If your spouse, child, or another person you are close to is arrested, they will need the help of an Arizona Criminal Defense Attorney. If you receive a telephone call from a loved one, telling you he or she has been arrested, resist the impulse to ask about the details on the telephone. The call could be from a jail and it will be recorded by law enforcement. Therefore, what defendants say on the jail telephone can be used against them. All you need to ask is where the person is being held if bail has been set, and who to get as an attorney.
People in jail often feel vulnerable, scared and desperate. Law enforcement officers know this and frequently take advantage of the situation. The police and the district attorney’s office may question individuals in jail to obtain information or a confession. Therefore, find an attorney for your loved one as soon as possible. Once an attorney is retained, the police should not question your loved one without the attorney being present. Moreover, jailed inmates need the legal advice and reassurance an attorney can provide.
Time is critical when a person is arrested. According to Rule 4.1 of the Arizona Rules of Criminal Procedure, a person who has been arrested is to be taken before a magistrate without unnecessary delay. Rule 4.1 further requires the individual arrested to be taken before a magistrate within twenty-four hours. https://govt.westlaw.com/azrules/Document/N9A2F29D0A2EB11DEA301E57D8E5330AC?.
The reality is that in most cases a person who has been arrested will have an initial appearance in much less time than twenty-four hours. According to Rule 4.2, the magistrate will set release conditions at the initial appearance. https://govt.westlaw.com/azrules/Document/N9BE7E0E0A2EC11DEA301E57D8E5330AC?. Consequently, time is of the essence in retaining an attorney. If possible, retain an attorney immediately after an arrest occurs so that the attorney can be present at the initial appearance before the magistrate. The attorney can present favorable evidence to support a lower bail. Moreover, the mere presence of an attorney reassures the magistrate the defendant is more apt to appear for court dates.
Assuming the person is eligible for bail, family ties are one of the factors the court uses in setting bail. The criteria for setting bail can be found here: https://www.azleg.gov/viewdocument/?docName=https://www.azleg.gov/ars/13/03967.htm. The assumption is that a person with strong family ties is less likely to flee the area and miss a court date.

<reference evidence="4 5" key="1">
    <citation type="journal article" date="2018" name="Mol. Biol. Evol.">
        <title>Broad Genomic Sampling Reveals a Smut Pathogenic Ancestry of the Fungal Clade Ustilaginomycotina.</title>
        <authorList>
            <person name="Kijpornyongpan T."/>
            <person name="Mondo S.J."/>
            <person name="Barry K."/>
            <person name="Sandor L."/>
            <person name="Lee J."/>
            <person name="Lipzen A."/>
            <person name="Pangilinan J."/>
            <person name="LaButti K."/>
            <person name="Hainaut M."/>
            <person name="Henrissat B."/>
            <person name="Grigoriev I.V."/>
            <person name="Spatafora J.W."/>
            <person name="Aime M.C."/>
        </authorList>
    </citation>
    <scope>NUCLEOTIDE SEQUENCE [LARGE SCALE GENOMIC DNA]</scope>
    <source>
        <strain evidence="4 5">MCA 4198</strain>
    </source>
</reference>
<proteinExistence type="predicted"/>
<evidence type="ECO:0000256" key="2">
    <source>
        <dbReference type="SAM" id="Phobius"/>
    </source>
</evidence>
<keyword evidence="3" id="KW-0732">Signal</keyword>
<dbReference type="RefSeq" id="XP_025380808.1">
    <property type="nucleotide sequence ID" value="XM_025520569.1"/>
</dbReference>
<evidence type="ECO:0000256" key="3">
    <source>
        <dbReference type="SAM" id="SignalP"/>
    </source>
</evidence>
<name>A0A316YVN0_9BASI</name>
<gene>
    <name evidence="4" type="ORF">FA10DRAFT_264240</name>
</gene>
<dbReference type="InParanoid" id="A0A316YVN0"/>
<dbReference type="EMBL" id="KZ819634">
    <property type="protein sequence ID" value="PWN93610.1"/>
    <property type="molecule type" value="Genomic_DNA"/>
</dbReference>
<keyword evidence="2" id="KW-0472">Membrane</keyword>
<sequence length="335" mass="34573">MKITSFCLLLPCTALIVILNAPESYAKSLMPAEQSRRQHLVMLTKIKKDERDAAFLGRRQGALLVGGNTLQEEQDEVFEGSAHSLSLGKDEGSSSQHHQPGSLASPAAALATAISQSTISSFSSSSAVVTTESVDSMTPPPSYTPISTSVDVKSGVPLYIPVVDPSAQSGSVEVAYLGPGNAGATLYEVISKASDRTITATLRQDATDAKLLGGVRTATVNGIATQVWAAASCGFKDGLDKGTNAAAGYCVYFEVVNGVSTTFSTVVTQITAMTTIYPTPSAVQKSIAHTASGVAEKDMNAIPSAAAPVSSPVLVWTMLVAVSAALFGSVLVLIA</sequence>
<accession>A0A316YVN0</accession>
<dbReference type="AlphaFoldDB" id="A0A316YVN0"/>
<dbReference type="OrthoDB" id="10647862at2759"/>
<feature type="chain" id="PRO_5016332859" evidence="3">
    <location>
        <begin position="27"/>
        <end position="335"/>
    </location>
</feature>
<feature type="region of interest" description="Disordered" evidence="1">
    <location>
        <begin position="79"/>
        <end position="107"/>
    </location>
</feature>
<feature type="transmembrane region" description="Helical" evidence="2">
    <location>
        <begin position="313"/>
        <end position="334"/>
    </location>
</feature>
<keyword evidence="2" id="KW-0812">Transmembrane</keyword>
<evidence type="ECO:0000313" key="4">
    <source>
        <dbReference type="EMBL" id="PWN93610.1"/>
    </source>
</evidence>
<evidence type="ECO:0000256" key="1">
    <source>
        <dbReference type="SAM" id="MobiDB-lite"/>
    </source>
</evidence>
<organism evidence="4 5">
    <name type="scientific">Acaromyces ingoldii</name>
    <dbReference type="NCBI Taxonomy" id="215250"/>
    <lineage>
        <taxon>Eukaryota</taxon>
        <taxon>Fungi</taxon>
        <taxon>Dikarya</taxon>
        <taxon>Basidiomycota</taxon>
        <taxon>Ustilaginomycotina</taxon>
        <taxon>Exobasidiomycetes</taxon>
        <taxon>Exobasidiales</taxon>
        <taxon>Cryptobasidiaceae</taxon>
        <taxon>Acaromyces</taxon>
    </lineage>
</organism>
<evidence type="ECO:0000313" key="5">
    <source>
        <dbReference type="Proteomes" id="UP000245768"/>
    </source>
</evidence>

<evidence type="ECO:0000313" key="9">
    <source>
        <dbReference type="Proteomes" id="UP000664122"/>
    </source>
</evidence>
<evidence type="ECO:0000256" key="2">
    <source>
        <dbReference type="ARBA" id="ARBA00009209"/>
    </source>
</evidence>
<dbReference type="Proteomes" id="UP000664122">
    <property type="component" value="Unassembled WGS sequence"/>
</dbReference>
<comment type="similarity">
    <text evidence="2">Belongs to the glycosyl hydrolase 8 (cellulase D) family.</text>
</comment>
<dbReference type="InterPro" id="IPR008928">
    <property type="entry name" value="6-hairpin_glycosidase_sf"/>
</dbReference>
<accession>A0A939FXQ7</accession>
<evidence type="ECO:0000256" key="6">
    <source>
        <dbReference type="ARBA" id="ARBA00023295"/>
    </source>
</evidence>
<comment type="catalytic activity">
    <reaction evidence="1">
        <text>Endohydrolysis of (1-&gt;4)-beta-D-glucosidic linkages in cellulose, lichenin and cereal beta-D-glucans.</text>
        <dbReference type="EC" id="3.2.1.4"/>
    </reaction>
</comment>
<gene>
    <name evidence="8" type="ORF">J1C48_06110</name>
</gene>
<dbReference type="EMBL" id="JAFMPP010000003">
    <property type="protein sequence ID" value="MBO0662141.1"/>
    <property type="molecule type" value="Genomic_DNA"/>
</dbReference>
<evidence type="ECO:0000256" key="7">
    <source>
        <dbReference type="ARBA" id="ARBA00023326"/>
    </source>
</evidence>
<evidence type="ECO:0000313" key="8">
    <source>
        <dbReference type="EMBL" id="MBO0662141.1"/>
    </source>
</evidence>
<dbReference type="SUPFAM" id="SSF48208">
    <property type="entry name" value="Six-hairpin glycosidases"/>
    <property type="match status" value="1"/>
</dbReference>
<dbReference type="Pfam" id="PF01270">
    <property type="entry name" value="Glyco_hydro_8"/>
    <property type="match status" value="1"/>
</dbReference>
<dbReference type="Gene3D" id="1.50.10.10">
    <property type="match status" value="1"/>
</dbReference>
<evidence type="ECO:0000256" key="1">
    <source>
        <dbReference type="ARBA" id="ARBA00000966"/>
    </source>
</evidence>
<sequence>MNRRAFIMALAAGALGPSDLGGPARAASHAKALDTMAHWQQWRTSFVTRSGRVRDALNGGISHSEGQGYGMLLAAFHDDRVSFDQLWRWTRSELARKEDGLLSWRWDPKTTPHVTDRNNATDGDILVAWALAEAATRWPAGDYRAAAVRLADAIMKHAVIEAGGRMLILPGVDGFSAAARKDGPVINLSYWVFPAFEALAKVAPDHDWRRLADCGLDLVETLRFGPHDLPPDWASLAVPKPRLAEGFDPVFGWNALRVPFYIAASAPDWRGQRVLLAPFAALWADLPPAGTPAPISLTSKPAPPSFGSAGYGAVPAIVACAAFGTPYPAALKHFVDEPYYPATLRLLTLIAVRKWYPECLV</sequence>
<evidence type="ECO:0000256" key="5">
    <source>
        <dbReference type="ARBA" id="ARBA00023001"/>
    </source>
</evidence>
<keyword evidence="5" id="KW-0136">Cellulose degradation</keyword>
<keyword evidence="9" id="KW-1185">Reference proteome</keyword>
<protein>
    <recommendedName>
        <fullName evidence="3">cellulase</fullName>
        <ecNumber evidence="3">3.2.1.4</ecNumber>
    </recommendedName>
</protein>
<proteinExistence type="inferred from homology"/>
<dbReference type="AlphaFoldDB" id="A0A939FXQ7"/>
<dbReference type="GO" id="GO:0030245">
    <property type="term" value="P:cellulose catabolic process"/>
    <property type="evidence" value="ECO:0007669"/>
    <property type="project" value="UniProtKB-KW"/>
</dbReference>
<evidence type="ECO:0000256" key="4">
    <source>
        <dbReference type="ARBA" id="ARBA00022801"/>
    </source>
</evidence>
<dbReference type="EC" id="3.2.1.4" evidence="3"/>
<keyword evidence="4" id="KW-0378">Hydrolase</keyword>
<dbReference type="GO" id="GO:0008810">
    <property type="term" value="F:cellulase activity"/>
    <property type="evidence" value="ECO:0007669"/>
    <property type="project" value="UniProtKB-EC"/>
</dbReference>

Do not question your loved one concerning the details of the alleged crime. If he or she starts to tell you why the charges are false or other details, ask your loved one not to tell you. Although your intentions may be good, the reality is 99.999% of the population repeats to someone else what they are told. In turn, that person tells someone else. Of course, you think I am different, I will not repeat anything, except maybe to my mother, and she will not tell anyone else for sure. Yes, she will.
This sounds like harsh advice and is difficult to follow. However, you might be subpoenaed and forced to testify against your loved one concerning what he or she said. Arizona does have a marital privilege statute that generally prohibits a person from testifying against a spouse. However, the immunity does not apply if one of the spouses committed a crime against the other. Other important exceptions also exist in which a person can be forced to testify against their spouse. See the marital immunity statute here: https://www.azleg.gov/viewdocument/?docName=https://www.azleg.gov/ars/13/04062.htm.
Social media is a big danger in a criminal case. Often people feel compelled to post on how unfair their boyfriend, girlfriend, child, husband, wife, etc. was treated. Next, the post will contain an explanation of why their loved one could not possibly have committed the crime. If you do such a post, you are not helping your loved one. The prosecution looks for inconsistent statements made by the defendant. The more statements made by a defendant, the easier it is to find an inconsistency. When an inconsistency is found, the prosecution can begin to chip away at the defense offered by your loved one. In addition, it is irrelevant what Facebook friends think; the objective is to win before a jury.
Possibly the police will come to question you. You do not have to talk to the police. Although you should never lie to the police, telling the police you do not want to talk to them is not lying, nor is it rude. Do not try to explain to the police why your loved one could not possibly be guilty. Again, what you say may be inconsistent in some manner with a defense offered by your loved one. Therefore, unless you are subpoenaed, you do not have to talk to the police. Do not be hostile or rude to law enforcement officers if they do contact you, but be firm and tell them you do not want to talk with them. You also should consult an attorney if you are involved with the issues that led to your loved one’s arrest. If you were involved in the incident that led to the arrest, it is unlikely the same attorney can represent you and your loved one. That would be a conflict of interest.
The best service you can provide for your loved one is to help him or her retain an attorney as soon as possible. Try not to ask questions concerning the event that lead to the arrest. The less you know, the better. Do not repeat anything you do know. Consult an attorney if you are involved in the events that lead to your loved one’s arrest.